Chant layout question
  • Claire H
    Posts: 344
    I was recently asked why there tend to be multiple capital letters at the beginning of a chant (usually two, so just part of the word). I observed this same trait in the Gregorian Missal, but did not have an be honest, I had never fully noticed it myself before being questioned by a curious parishioner. Does anyone know the reason for this custom?
  • madorganist
    Posts: 615
    By convention the first syllable is capitalized, i.e. the part of the word sung to the first neume. Generally not observed in modern notation editions.
  • CCoozeCCooze
    Posts: 862
    In older books/manuscripts, you would have found those first letters to be illuminated.
    It isn't exactly necessary, now, but it would feel odd to see it without!
    Thanked by 1M. Jackson Osborn
  • CatherineS
    Posts: 448
    Having big initial letters helps you find the beginning of the next chant in old manuscripts, too.
  • rarty
    Posts: 96
    When the first letter is large (drop-cap or illuminated/historiated), sometimes the style is to 'ease-in' to the smaller type of the main text.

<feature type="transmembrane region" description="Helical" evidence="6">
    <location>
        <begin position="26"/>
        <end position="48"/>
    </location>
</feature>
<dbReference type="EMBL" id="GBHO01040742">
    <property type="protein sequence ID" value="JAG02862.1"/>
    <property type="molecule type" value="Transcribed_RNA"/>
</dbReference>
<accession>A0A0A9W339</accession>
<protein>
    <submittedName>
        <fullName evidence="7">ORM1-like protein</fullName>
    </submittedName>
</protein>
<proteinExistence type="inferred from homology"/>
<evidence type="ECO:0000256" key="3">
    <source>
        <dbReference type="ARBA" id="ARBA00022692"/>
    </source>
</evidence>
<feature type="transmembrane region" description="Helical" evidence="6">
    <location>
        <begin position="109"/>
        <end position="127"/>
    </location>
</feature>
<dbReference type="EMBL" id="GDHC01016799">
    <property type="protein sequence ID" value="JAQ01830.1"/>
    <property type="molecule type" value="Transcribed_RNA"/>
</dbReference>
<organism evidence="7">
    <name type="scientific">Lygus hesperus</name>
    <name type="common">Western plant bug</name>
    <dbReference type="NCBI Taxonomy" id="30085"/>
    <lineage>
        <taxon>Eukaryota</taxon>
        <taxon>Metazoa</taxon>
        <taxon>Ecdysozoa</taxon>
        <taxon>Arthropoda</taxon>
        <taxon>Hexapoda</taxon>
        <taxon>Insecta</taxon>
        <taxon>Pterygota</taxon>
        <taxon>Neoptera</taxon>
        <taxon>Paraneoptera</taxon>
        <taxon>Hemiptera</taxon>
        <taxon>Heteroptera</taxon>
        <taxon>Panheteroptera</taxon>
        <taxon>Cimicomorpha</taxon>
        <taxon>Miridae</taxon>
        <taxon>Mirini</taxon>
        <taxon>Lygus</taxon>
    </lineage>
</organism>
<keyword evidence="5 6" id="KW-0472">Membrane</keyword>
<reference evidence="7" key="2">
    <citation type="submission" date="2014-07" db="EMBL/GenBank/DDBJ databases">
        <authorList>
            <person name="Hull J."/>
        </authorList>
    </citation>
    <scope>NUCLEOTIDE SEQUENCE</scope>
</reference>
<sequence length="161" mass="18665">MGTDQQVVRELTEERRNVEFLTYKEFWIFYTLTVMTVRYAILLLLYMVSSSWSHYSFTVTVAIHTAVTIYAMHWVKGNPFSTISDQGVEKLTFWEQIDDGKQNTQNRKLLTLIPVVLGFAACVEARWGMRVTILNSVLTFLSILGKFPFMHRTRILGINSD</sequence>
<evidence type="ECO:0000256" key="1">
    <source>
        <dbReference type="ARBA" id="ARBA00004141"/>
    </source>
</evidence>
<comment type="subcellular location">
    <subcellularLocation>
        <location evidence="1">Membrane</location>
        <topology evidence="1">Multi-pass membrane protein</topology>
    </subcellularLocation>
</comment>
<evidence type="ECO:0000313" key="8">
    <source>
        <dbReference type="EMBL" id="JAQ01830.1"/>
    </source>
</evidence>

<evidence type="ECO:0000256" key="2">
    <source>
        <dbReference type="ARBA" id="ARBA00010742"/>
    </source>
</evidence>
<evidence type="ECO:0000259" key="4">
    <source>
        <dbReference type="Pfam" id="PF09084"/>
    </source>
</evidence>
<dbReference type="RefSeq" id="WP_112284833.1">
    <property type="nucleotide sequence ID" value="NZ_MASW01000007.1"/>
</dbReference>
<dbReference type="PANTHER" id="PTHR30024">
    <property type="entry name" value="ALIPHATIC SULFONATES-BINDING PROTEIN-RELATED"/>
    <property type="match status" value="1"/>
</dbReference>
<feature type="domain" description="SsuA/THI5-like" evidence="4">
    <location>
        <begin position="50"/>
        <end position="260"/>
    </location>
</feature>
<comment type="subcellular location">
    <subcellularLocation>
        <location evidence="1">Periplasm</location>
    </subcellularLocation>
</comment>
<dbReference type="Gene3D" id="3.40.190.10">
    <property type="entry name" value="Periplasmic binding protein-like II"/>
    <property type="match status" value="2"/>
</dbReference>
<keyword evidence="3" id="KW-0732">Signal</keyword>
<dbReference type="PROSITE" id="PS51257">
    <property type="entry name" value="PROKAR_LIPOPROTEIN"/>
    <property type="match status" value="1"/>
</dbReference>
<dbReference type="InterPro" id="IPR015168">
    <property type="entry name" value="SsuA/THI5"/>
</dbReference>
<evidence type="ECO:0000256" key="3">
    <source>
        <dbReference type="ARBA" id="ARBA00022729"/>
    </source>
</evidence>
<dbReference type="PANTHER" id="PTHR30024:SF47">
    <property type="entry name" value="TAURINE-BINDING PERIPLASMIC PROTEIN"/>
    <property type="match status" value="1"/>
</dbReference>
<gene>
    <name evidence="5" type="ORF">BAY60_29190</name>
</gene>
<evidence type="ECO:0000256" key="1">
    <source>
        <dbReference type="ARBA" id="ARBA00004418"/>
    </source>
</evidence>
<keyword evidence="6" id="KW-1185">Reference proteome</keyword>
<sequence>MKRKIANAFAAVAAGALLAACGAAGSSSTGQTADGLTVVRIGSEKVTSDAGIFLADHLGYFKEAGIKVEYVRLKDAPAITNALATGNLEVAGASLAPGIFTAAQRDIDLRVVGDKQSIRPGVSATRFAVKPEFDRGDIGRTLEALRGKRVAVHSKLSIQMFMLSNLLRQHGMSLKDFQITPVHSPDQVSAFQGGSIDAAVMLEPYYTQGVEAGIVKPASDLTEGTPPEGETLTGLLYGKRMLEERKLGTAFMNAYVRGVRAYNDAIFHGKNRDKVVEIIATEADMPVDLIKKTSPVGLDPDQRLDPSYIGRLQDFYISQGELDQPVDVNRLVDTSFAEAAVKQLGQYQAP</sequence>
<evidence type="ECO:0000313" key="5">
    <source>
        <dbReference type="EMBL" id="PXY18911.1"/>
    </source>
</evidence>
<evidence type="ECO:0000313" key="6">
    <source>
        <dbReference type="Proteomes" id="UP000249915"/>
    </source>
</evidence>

Most newspapers capitalize the first word of a column with a drop-cap, but the Solesmes (French?) style is to capitalize the first syllable after a drop-cap (prayers, readings), so they do the same when a chant opens with a large initial.

    Out of context there isn't much obvious justification...but since the most popular books use this style, chant scores that don't do it look a bit off/odd to me.
    Thanked by 1madorganist
  • Claire H
    Posts: 344
    madorganist and rarty, it would make more sense to me if it were the first syllable, but in both the Gregorian Missal and Lumen Christi Gradual, it is usually just one letter (after the first extra-large letter). Sometimes that is a syllable, but sometimes not. For example, GM pg 245 Communio starts with "SCapulis".
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  • madorganist
    Posts: 615
    Good observation, Claire. I stand corrected! It appears that the initial as well as the second letter are capitalized unless 1. the first word is A or O, or 2. the first word is only one syllable, in which case the whole word is capitalized. Let us know if you find other exceptions.
  • a_f_hawkins
    Posts: 1,914
    Looking at the Graduale Triplex I guess the rules are convention is
    1. Illuminated initial : capitalise the first word eg GR p.15 or p.56 EC-CE
    2. Inital drop cap :
    2a. second letter is capitalised eg GR p.21 GAu-de-te
    unless, 2b. the first syllable is only one letter eg GR p.16 U-ni-ver-si
    or, 2c. the first word is only one syllable eg GR p.44 LUX
    The common case is 2a.
    I leave others to discern the rules for the prayers in the Gregorian Missal, particlarly the English translations.
    Afterthought - not to be confused with the capitals for names and titles, eg GR p.95 TU Domine
    Thanked by 1madorganist